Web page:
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SOME WORDS WITH A MUMMY.

by Edgar Allan Poe

THE symposium of the preceding evening had been a little too much
for my nerves. I had a wretched headache, and was desperately drowsy.
Instead of going out therefore to spend the evening as I had proposed, it
occurred to me that I could not do a wiser thing than just eat a mouthful
of supper and go immediately to bed.

A light supper of course. I am exceedingly fond of Welsh rabbit. More than
a pound at once, however, may not at all times be advisable. Still, there
can be no material objection to two. And really between two and three,
there is merely a single unit of difference. I ventured, perhaps, upon
four. My wife will have it five; -- but, clearly, she has confounded two
very distinct affairs. The abstract number, five, I am willing to admit;
but, concretely, it has reference to bottles of Brown Stout, without
which, in the way of condiment, Welsh rabbit is to be eschewed.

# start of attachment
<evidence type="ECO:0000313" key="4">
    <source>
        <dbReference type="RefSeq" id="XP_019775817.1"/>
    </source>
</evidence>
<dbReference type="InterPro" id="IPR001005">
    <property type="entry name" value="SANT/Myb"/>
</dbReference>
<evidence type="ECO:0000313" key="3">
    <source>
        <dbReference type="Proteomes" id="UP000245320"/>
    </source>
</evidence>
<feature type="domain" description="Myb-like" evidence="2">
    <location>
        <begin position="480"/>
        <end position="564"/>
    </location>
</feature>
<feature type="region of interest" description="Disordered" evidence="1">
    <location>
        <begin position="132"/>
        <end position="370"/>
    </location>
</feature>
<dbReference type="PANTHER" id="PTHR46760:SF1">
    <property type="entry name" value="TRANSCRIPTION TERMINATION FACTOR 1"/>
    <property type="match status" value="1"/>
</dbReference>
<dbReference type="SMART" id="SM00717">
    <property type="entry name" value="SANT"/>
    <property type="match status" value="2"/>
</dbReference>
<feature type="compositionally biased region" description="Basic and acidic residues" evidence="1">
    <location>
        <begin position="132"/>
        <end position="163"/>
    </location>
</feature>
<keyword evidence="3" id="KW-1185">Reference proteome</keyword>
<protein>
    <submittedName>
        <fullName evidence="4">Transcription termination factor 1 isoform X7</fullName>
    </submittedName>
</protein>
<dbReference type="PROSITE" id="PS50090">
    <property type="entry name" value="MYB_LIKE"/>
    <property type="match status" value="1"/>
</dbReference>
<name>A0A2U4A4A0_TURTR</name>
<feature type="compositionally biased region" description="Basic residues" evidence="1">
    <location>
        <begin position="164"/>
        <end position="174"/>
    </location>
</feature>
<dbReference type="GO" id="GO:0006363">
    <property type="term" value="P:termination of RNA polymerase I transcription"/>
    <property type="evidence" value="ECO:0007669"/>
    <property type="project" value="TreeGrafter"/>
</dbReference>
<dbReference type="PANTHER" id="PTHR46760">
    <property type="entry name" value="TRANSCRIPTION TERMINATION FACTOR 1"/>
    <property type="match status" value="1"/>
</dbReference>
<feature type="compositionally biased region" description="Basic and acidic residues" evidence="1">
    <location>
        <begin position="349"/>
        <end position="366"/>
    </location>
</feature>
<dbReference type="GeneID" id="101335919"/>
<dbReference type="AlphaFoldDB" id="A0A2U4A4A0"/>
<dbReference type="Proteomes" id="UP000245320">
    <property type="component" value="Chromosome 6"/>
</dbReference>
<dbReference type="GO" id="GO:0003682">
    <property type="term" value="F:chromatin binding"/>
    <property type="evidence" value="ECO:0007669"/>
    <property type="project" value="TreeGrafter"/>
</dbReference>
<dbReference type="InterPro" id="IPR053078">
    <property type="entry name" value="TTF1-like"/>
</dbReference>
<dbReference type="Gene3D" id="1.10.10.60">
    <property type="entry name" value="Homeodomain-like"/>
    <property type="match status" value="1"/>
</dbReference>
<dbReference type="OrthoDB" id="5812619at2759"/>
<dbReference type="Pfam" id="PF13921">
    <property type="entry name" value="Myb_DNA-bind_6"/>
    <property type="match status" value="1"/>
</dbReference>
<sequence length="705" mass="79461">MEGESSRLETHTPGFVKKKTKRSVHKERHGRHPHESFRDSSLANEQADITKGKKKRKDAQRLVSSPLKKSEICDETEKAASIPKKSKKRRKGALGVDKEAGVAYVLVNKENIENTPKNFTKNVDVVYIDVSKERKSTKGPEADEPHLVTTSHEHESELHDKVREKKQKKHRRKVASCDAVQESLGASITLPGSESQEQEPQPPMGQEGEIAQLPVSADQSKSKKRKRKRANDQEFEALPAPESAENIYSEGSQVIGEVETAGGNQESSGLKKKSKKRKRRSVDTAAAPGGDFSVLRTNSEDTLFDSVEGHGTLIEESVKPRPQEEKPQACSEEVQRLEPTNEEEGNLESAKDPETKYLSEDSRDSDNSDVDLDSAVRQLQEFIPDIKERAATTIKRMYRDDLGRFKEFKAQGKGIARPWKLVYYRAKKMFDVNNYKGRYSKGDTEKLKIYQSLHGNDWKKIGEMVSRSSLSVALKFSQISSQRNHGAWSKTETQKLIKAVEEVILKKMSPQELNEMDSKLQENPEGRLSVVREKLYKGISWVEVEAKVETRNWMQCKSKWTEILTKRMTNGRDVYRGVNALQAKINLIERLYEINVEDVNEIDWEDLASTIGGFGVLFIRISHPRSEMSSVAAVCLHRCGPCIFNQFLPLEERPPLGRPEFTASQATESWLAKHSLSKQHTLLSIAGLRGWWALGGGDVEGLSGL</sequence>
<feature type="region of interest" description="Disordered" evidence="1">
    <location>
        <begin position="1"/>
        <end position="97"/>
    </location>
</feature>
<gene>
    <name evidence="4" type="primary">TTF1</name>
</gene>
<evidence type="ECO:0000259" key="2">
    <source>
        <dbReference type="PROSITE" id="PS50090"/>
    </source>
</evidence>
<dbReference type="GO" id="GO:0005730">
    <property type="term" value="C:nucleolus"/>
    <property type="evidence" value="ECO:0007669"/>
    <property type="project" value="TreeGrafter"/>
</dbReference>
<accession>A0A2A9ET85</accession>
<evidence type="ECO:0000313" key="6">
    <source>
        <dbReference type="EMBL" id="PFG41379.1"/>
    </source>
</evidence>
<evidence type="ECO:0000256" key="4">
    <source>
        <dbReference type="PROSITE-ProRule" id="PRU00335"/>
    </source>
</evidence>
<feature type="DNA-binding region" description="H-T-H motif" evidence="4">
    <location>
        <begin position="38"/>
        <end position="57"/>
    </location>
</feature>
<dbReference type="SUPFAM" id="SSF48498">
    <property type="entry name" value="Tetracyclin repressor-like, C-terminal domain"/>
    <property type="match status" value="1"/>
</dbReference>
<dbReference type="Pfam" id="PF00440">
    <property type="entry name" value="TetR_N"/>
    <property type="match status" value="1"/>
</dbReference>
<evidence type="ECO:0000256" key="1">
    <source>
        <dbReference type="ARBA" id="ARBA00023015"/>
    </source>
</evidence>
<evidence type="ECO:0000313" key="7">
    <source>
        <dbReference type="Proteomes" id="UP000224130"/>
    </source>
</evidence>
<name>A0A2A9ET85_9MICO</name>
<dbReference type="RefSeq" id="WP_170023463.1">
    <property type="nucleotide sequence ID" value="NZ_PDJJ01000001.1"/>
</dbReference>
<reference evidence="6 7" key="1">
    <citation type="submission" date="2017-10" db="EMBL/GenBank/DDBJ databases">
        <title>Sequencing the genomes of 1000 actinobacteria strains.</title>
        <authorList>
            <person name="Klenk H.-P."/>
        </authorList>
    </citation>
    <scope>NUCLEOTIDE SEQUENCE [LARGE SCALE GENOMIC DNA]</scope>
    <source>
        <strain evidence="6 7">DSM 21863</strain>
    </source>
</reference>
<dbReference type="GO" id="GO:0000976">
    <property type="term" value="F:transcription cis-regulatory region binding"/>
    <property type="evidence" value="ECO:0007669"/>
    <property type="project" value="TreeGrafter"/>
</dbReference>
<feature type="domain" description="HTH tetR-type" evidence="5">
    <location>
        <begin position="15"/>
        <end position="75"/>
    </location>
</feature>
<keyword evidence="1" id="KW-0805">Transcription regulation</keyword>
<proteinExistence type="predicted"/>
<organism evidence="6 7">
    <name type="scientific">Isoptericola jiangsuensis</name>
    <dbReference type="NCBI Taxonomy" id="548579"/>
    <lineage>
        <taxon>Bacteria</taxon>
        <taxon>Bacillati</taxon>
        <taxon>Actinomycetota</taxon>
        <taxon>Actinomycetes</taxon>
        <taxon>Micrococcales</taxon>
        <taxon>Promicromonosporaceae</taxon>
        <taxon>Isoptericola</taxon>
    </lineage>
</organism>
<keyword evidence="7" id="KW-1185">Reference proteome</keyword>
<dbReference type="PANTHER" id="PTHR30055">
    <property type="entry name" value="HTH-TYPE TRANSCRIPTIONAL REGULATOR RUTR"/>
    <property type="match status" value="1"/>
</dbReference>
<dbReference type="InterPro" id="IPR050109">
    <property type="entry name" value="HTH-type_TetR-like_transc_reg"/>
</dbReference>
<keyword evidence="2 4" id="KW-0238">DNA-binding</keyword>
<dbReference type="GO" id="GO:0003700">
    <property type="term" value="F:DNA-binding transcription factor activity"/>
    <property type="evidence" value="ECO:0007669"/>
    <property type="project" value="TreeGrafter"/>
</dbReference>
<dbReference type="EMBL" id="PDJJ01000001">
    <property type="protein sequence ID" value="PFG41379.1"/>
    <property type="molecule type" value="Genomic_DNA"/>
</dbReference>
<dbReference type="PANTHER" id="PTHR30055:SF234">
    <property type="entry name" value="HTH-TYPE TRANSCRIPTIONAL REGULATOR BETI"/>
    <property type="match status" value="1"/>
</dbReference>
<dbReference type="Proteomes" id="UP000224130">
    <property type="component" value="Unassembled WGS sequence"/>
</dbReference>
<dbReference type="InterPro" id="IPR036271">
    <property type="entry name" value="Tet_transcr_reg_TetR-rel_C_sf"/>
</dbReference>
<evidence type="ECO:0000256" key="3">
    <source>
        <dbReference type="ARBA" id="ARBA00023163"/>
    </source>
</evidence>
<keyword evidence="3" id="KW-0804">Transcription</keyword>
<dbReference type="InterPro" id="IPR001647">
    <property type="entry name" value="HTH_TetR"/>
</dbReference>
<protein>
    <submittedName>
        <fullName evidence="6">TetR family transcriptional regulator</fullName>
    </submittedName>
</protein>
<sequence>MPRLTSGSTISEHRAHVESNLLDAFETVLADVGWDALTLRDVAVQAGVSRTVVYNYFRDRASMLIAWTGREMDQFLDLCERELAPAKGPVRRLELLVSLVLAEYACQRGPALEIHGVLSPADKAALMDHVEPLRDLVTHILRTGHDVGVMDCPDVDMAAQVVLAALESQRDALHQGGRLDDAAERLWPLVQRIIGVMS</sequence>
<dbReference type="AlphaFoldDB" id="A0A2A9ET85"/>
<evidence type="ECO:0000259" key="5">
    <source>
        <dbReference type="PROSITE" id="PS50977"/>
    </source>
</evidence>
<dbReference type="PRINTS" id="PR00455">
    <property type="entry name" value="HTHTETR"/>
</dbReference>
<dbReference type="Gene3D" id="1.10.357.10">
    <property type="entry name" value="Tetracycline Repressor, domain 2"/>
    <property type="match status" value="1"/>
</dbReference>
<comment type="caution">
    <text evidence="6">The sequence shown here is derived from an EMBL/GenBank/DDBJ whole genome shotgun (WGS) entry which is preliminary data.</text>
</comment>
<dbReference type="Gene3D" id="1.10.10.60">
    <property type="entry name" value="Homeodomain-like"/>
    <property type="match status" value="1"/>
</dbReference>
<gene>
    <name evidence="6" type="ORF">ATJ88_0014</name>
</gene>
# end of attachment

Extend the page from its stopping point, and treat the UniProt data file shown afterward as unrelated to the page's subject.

Having thus concluded a frugal meal, and donned my night-cap, with the
serene hope of enjoying it till noon the next day, I placed my head upon
the pillow, and, through the aid of a capital conscience, fell into a
profound slumber forthwith.

But when were the hopes of humanity fulfilled? I could not have completed
my third snore when there came a furious ringing at the street-door bell,
and then an impatient thumping at the knocker, which awakened me at once.
In a minute afterward, and while I was still rubbing my eyes, my wife
thrust in my face a note, from my old friend, Doctor Ponnonner. It ran
thus:

"Come to me, by all means, my dear good friend, as soon as you
receive this. Come and help us to rejoice. At last, by long persevering
diplomacy, I have gained the assent of the Directors of the City Museum,
to my examination of the Mummy -- you know the one I mean. I have
permission to unswathe it and open it, if desirable. A few friends only
will be present -- you, of course. The Mummy is now at my house, and we
shall begin to unroll it at eleven to-night.

"Yours, ever,


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